If MSU wants to establish a reputation for having an internationally-friendly environment, its students must be willing to broaden their cultural horizons and reach out to students of all backgrounds.
Without wholeheartedly embracing multiculturalism, we threaten the idea of a unified student body.
Comfort zones are tricky things. They push us away from new experiences and keep us comfortably confined to the familiar. Besides, it’s much easier to stick with what we’re accustomed to when the unknown is such a scary place.
Omari Sankofa II
But let’s consider for just one moment where we all are at this point in our lives.
Attending a university is an enormous privilege and around us is perhaps the largest wealth of perspectives and experiences we might ever encounter.
In this formative period, we have been presented with the unique opportunity to expand our worldview. Yet, the majority of us pass this chance right by.
MSU has students from more than 130 other countries, but chief among those is China.
According to the Office of the Registrar, there currently are 3,453 students from China at MSU, which is one out of every 13 students. This number has skyrocketed from 742 just five years ago.
To think the adoption of a multicultural perspective is unnecessary would only hold MSU graduates and their respective countries back in an increasingly globalized world.
China is in a geopolitically-unique position with a middle class ballooning alongside their economy, not unlike America in the 20th century. They are a growing power — both economically and culturally — so what stops American students from intermingling with their Chinese colleagues?
People often like to claim language and culture barriers. But at its core, this simply is an excuse.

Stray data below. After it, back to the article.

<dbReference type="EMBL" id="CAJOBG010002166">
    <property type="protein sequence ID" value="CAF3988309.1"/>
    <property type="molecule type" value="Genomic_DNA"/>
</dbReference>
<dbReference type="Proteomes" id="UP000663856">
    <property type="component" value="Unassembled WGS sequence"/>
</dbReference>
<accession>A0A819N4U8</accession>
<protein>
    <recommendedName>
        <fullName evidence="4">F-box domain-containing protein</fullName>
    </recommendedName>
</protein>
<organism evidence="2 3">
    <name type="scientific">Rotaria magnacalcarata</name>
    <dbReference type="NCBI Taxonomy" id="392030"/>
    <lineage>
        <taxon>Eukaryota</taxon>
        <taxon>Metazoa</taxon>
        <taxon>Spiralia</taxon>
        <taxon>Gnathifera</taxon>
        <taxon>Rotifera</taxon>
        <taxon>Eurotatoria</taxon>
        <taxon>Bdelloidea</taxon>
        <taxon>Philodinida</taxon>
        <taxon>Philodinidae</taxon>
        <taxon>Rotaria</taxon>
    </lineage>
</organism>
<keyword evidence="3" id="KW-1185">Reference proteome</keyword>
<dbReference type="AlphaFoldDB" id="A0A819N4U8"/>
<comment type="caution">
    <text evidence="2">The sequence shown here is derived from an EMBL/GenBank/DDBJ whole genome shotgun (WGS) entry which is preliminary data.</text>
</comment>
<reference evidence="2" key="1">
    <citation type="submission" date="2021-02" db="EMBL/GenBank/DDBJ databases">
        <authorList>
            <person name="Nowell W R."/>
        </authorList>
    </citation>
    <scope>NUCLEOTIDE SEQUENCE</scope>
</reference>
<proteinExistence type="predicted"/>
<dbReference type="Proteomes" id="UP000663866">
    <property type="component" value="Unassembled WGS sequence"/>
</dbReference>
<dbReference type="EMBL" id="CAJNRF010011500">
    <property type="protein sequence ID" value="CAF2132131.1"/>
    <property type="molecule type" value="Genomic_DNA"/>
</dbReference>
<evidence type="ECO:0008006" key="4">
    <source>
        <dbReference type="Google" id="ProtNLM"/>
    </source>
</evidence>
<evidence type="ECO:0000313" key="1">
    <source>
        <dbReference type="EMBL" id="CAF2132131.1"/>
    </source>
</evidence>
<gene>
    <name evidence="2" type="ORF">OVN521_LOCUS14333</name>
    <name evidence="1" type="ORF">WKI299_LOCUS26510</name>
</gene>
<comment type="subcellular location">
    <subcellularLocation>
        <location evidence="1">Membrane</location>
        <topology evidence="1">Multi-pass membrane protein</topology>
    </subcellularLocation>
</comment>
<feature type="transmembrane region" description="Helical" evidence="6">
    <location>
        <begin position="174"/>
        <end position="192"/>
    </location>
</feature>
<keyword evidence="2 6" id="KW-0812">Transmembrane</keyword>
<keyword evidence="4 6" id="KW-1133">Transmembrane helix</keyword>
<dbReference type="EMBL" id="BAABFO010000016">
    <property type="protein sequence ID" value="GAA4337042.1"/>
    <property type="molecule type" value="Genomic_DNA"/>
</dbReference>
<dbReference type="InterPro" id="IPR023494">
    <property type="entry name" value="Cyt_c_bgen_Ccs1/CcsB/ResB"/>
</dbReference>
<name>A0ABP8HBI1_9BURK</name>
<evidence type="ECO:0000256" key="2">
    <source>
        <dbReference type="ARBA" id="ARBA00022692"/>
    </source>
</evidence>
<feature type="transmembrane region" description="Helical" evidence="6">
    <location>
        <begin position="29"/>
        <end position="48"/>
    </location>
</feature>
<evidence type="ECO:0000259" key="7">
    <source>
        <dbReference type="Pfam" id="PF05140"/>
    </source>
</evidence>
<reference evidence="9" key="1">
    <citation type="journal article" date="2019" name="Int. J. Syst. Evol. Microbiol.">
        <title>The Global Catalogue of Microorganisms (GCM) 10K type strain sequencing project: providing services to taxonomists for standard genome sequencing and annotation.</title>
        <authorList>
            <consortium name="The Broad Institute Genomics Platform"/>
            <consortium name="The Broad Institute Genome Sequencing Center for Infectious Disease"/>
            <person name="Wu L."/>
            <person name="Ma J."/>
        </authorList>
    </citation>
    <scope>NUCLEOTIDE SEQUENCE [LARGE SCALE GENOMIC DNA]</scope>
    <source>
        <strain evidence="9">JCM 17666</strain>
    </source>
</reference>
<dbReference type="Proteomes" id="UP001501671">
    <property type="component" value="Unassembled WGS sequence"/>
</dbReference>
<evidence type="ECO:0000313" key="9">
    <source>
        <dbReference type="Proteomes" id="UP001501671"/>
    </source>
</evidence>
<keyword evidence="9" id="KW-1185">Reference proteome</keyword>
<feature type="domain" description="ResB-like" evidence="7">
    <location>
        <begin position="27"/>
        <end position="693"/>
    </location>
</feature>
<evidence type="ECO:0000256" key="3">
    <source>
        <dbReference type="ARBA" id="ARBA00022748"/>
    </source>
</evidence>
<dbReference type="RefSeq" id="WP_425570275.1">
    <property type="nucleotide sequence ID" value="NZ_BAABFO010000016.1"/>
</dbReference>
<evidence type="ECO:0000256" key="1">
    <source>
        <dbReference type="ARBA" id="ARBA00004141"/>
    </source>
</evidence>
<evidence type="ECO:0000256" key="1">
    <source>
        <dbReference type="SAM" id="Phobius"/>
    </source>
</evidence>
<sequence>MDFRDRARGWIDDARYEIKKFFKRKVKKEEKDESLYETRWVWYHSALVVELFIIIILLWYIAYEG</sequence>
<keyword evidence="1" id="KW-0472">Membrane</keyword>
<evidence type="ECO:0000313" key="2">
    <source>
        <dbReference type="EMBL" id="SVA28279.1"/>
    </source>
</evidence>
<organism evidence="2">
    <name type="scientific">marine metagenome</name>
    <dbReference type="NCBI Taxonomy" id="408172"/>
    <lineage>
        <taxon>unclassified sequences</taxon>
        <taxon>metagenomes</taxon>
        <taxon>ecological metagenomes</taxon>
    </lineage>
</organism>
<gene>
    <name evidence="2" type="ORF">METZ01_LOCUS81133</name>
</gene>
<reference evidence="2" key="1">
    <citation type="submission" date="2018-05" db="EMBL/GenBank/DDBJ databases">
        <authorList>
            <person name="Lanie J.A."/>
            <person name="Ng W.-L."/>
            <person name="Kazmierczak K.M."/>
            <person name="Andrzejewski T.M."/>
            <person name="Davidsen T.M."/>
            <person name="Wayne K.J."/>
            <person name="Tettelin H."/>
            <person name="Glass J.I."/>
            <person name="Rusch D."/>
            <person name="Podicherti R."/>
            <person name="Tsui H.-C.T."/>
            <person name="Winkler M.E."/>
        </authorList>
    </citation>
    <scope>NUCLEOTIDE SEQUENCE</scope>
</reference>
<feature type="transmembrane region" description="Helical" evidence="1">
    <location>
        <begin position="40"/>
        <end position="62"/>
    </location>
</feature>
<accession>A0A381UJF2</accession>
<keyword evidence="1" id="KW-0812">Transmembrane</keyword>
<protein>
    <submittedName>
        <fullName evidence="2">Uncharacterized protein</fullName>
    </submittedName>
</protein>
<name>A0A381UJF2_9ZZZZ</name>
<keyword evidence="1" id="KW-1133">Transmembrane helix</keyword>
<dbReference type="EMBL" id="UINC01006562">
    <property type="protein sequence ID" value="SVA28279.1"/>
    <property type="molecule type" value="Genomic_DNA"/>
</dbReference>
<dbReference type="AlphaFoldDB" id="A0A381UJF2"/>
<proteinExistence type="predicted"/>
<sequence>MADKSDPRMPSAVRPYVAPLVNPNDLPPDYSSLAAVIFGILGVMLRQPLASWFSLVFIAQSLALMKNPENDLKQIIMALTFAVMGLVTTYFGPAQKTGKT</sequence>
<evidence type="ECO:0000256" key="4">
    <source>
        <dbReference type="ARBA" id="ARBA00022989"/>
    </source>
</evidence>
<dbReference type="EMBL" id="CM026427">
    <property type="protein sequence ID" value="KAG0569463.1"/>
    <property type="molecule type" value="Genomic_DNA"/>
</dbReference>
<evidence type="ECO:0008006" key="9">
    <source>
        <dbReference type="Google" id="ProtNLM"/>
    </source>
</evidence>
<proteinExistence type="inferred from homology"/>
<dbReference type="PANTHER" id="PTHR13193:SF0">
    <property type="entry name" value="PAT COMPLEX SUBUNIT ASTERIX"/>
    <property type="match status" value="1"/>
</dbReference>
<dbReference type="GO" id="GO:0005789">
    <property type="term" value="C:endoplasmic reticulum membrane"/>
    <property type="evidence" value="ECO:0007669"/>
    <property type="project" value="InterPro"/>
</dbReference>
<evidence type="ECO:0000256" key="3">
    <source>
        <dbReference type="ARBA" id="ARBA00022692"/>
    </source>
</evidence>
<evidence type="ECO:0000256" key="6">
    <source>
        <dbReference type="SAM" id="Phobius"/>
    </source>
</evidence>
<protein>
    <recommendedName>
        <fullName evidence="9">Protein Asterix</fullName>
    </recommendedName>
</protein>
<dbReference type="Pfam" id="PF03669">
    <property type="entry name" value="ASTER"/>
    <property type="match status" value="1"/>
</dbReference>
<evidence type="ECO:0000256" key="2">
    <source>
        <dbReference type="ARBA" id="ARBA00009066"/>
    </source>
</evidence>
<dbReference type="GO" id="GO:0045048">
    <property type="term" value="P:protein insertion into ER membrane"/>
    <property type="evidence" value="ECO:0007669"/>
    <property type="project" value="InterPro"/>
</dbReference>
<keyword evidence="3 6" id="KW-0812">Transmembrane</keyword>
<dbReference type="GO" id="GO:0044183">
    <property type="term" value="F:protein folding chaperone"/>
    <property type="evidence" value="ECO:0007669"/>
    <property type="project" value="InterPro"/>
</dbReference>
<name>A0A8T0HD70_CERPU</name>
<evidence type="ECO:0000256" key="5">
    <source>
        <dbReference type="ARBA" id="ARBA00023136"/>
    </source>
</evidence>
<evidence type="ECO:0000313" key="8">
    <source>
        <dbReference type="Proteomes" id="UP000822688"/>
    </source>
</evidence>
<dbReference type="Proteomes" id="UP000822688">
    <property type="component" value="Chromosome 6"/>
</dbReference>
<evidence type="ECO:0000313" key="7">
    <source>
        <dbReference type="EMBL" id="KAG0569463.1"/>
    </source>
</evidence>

Common ground is only hard to find for those who don’t look for it and — just like developing any friendship — effort is essential.
It’s simply easier to stay within our friend groups and keep our distance from those who seem different. This close-minded approach is a recipe to perpetuate the occurrence of serious incidents, such as the vandalism of Chinese students’ cars last June, with one vehicle reading, “Go back to China.”
Imagine arriving at a university in a foreign country where your first language was not spoken.
If you weren’t confident in that language, how willing would you be to reach out and speak to people who grew up in a different society and were deeply involved in a culture you were unfamiliar with?
It’s our responsibility to be open and inclusive to all those at MSU who might not have the confidence that comes with living in your home country.
In order to achieve this, latent xenophobia and stereotyping must be flushed out. It has no place at MSU and only stands to undo whatever progress is made.
Our university is the common thread that can unite us all. For that unity to become a reality, we have to realize the barriers that divide us are of our own creation, and we must work together to pull them down.